A plaque remaining from the Big Apple Night Club at West 135th Street and Seventh Avenue in Harlem.

Above, a 1934 plaque from the Big Apple Night Club at West 135th Street and Seventh Avenue in Harlem. Discarded as trash in 2006. Now a Popeyes fast food restaurant on Google Maps.

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Entry from March 09, 2007
Baja Oklahoma

“Baja Oklahoma” (lower Oklahoma) is an Oklahoma nickname for the state of Texas. The term is similar to Baja California. “Baja Oklahoma” is a gentle insult and is not normally used by Texans, although it was the title of a Dan Jenkins novel and film (1988).
Wikipedia: Baja California
Baja California (literally “lower California” in Spanish) is the northernmost state of Mexico. It is considered territory of Northern America. It is sometimes informally referred to as Baja California Norte, to distinguish it from both the Baja California peninsula, of which it forms the northern half, and Baja California Sur, the adjacent state that covers the southern half of the peninsula. Before becoming a state in 1953, the area was known as the North Territory of Baja California. It has an area of 71,576 km² (about 27,600 mi², or 3.57% of the land mass of Mexico. The state is bordered on the west by the Pacific Ocean, on the east by Sonora, the U.S. State of Arizona, and the Sea of Cortez or Gulf of California, and on the south by Baja California Sur. Its northern limit is the U.S.-Mexico border, adjacent to the U.S. state of California.   
Internet Movie Database
Plot summary for
Baja Oklahoma (1988) (TV)
Dan Jenkins co-wrote the screenplay based on his novel of the same name about Juanita, a barmaid in Ft. Worth, Texas, who wants to be a country-western songwriter.
16 December 1955, Long Beach (CA) Independent, pg. 2, col. 1:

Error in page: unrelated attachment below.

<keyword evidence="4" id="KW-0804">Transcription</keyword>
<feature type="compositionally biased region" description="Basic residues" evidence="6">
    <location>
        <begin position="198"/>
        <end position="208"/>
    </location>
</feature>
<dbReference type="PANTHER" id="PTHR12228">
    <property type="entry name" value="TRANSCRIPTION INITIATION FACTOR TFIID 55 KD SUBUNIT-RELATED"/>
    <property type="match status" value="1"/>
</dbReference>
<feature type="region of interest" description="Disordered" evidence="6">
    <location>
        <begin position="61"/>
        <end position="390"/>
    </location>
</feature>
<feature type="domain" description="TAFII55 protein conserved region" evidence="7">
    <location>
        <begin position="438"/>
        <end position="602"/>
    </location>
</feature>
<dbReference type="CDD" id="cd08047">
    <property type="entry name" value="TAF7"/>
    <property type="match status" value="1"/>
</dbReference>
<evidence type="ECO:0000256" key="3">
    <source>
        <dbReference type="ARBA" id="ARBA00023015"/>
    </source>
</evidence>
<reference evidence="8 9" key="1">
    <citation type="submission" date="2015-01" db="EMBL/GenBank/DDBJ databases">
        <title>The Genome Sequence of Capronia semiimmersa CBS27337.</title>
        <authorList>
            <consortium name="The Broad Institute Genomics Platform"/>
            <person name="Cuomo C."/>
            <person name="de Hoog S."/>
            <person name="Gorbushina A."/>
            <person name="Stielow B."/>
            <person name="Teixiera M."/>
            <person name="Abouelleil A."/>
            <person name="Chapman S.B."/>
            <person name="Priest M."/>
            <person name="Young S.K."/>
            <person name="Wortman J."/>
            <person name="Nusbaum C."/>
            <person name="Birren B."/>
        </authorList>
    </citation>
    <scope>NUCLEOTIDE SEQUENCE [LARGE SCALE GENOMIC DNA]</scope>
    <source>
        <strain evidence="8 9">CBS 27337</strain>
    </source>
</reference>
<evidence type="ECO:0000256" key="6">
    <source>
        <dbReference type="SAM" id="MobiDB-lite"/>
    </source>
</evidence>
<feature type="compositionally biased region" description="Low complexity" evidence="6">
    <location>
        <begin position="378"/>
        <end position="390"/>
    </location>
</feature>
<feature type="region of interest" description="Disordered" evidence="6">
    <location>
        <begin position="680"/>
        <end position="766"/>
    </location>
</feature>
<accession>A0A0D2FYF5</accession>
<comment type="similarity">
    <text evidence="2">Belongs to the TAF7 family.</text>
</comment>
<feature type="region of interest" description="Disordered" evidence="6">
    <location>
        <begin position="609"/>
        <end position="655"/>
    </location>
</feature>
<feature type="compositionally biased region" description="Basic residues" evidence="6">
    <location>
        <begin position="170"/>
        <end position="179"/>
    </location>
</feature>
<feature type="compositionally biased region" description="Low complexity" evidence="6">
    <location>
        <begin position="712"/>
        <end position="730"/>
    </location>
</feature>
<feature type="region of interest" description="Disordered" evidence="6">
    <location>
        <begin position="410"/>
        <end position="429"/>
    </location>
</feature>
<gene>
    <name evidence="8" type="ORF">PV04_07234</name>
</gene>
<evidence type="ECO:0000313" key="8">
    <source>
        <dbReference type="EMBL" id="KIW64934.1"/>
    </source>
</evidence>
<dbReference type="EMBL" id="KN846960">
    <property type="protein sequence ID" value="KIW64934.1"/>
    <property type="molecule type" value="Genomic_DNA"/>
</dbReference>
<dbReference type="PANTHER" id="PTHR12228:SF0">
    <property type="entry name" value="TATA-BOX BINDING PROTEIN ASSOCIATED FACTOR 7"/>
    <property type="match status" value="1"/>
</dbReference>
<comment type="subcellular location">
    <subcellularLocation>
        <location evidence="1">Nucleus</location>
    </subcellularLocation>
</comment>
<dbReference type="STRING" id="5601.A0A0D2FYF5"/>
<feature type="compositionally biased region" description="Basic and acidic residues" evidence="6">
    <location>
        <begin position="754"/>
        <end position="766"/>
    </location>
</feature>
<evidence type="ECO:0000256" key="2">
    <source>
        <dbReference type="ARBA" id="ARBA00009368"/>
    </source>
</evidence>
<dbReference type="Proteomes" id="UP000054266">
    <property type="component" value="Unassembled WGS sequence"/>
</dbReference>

A red-haired congressman from Baja Oklahoma—sometimes known as Texas—was about ready Thursday to challenge Sen. Arthur V. Watkins (R-Utah) to a game of Rio Grande roulette—Colt .45 Peacemakers at six paces.
20 September 1956, Oakland (CA) Tribune, “Sooners ‘Raid’ Texas Schools,” pg. 38, col. 1:
When it comes to football the new name for the great state of Texas is Baja Oklahoma.
14 December 1958, Long Beach (CA) Independent-Press-Telegram, pg. B12:
The real lift to the morale of the citizens of the former Lone Star State (if subdivided—ed.) would come from a more equitable distribution of the inferior weather, which has been pretty well monopolized by that section popularly known as “Baja Oklahoma.”
4 January 1960, Pasadena (CA) Star-News, comics:
21 October 1972, Dallas Morning News, Tolbert’s Texas by Frank X. Tolbert, section A, pg. 23:
“We’ll make Texas a kind of sub-state or junior province,” said my Okie friend, “and we’ll call it Baja Oklahoma.”
13 January 1974, Cedar Rapids (Iowa) Gazette, pg. D1, col. 1:
This will be the first Super Bowl in the state of Texas, and maybe that helps even the National Football league think big. We’ve been needling our Texas hosts a bit. You know, calling Texas “Baja Oklahoma” and suggesting that old gag that there wouldn’t even be a Texas if there had been a back door at the Alamo.

30 March 1979, Placerville (CA) Mountain Democrat, pg. A5, col. 1:
Sheriff run ‘em outta Arkansas in the 1800s; and, the Rangers run ‘em outta Baja Oklahoma (that there’s North Texas) long about the turn of the century.

12 April 1991, Placerville (CA) Mountain Democrat, pg. A13, col. 1:
It runs from the outskirts of Oklahoma City to the border of Baja, Oklahoma (as Oklahomans call Texas).

Posted by Barry Popik
Texas (Lone Star State Dictionary) • Friday, March 09, 2007 • Permalink

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